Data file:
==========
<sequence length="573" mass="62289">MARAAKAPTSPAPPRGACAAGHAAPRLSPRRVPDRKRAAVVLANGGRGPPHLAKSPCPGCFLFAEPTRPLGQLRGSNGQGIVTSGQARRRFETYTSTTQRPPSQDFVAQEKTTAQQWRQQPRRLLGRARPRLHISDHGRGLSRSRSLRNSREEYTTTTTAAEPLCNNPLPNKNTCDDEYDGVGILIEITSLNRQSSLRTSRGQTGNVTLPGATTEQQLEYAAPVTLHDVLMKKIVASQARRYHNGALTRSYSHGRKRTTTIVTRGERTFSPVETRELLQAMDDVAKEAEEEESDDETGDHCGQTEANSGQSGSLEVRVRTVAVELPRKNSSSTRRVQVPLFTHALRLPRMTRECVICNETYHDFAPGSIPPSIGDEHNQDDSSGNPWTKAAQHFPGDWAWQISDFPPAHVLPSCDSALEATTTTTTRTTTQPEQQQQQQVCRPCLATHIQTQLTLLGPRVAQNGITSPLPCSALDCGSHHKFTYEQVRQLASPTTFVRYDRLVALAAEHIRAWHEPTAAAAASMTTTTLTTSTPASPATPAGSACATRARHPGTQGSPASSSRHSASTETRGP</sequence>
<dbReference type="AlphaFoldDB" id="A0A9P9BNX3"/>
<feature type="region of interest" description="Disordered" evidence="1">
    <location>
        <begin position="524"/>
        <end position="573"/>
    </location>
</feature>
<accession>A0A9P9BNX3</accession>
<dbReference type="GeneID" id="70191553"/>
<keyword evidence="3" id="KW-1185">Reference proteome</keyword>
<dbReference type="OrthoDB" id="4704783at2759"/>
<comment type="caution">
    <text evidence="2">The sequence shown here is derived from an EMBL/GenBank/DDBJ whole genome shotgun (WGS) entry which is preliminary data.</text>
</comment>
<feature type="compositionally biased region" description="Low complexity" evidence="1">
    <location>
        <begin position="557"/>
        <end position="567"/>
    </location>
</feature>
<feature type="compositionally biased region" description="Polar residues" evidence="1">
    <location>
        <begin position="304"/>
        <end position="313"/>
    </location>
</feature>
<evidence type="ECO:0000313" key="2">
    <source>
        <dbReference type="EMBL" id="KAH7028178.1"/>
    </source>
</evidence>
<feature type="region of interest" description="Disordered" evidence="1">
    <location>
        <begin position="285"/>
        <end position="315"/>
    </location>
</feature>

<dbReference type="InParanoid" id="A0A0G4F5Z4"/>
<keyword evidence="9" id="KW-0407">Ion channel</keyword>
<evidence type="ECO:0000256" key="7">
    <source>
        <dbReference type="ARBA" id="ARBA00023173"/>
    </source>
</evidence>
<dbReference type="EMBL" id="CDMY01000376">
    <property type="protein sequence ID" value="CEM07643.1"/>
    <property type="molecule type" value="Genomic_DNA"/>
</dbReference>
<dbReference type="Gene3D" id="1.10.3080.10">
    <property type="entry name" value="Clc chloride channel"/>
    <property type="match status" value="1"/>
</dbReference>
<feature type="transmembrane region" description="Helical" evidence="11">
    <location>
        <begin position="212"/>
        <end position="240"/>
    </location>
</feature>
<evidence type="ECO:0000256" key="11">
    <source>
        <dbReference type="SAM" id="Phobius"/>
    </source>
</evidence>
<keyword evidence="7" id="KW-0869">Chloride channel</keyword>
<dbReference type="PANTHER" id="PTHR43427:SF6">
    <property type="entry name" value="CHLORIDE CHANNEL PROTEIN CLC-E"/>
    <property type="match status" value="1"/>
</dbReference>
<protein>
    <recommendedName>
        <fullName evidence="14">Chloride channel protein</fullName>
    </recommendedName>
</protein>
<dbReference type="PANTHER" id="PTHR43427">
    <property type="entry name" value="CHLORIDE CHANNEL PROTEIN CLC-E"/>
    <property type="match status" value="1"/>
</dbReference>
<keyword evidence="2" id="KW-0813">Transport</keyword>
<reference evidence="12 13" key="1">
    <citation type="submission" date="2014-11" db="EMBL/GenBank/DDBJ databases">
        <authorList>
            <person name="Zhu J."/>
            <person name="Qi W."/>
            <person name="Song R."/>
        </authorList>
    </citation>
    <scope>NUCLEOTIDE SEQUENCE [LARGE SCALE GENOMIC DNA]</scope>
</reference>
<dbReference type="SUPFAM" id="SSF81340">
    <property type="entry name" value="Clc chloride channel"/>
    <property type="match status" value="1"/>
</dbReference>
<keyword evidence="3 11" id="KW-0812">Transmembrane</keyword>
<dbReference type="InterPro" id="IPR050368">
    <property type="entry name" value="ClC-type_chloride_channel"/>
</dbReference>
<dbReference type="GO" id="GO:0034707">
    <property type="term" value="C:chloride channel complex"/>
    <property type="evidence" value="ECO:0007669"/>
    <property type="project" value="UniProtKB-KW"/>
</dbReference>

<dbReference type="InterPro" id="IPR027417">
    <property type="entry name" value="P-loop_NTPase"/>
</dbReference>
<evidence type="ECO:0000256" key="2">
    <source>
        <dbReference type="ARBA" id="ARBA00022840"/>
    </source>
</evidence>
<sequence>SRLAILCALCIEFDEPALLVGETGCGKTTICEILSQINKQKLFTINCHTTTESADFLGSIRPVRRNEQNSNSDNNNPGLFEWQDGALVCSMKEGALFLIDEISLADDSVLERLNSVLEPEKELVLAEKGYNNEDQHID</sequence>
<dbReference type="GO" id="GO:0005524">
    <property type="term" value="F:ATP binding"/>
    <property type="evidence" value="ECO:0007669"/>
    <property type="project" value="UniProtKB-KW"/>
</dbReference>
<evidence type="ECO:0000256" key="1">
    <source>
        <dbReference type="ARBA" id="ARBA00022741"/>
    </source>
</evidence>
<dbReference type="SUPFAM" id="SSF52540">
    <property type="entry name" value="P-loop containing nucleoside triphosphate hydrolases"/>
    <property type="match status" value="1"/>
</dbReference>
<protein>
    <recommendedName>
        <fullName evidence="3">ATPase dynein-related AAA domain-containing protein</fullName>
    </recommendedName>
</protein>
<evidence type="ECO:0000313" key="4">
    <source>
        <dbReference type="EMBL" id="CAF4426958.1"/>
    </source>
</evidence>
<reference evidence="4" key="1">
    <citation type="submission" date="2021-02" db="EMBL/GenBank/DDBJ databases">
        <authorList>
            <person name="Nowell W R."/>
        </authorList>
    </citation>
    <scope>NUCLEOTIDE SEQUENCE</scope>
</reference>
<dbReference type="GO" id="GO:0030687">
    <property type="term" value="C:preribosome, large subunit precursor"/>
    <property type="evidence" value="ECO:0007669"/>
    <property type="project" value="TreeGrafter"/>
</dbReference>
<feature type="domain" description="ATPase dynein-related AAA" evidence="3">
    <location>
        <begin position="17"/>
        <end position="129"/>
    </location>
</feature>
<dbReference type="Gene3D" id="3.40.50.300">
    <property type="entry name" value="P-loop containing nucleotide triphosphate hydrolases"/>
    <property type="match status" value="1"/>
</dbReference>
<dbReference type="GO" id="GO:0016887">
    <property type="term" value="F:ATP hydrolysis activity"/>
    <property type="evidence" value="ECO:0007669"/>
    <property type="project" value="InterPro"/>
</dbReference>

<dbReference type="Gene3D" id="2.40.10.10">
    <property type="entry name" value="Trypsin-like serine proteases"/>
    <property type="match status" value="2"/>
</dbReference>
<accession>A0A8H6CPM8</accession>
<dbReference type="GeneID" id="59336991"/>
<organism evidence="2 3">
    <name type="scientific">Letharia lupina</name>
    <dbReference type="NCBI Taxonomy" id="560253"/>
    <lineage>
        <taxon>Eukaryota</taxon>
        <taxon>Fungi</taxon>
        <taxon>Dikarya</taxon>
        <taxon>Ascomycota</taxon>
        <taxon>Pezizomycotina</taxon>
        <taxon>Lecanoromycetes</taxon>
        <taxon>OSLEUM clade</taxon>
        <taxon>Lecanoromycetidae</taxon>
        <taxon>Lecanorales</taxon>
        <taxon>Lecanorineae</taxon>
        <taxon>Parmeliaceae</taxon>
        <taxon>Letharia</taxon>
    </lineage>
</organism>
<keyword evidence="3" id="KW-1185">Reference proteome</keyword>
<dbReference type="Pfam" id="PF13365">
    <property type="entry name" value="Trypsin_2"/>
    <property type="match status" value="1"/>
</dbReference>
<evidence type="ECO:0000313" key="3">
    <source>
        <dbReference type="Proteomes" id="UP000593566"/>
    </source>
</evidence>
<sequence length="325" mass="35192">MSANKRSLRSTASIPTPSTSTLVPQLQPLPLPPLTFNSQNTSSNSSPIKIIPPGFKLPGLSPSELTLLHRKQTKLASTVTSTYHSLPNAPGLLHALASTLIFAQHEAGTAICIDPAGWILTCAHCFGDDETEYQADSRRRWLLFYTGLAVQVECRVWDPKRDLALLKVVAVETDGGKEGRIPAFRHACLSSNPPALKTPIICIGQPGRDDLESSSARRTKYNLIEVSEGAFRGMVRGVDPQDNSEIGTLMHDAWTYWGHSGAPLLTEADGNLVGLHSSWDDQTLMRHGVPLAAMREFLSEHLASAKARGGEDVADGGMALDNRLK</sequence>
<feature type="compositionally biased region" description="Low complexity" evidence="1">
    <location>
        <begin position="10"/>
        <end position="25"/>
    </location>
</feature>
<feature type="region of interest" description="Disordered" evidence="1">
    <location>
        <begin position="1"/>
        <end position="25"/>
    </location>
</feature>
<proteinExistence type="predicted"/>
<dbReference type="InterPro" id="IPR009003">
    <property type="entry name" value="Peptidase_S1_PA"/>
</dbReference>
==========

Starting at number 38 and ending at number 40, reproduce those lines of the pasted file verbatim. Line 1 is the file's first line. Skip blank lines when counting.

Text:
</feature>

<dbReference type="InParanoid" id="A0A0G4F5Z4"/>
<keyword evidence="9" id="KW-0407">Ion channel</keyword>